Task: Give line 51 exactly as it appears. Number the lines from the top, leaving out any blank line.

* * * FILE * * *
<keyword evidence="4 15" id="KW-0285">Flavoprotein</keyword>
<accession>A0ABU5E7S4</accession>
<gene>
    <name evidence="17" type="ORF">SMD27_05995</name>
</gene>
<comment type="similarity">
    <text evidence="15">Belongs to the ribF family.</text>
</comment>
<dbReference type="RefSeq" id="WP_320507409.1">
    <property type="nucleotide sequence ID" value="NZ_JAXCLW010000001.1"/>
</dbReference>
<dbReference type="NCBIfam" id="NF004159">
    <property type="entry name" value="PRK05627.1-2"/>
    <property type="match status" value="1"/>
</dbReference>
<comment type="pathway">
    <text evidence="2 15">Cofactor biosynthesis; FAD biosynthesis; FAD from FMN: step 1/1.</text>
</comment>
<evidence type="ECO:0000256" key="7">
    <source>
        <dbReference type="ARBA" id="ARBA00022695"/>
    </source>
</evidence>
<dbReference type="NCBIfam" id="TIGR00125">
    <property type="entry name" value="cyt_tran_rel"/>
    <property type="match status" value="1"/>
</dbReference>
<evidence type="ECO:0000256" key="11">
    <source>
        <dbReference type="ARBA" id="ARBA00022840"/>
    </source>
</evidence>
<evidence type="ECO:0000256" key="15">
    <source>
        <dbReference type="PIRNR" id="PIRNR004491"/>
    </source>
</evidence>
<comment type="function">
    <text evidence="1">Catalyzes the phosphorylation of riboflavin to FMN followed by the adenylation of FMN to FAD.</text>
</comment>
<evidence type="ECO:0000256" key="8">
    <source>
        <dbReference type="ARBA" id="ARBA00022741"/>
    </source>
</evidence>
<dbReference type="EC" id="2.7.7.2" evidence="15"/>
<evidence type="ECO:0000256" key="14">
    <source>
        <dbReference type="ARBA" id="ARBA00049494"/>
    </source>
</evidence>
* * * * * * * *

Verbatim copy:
</evidence>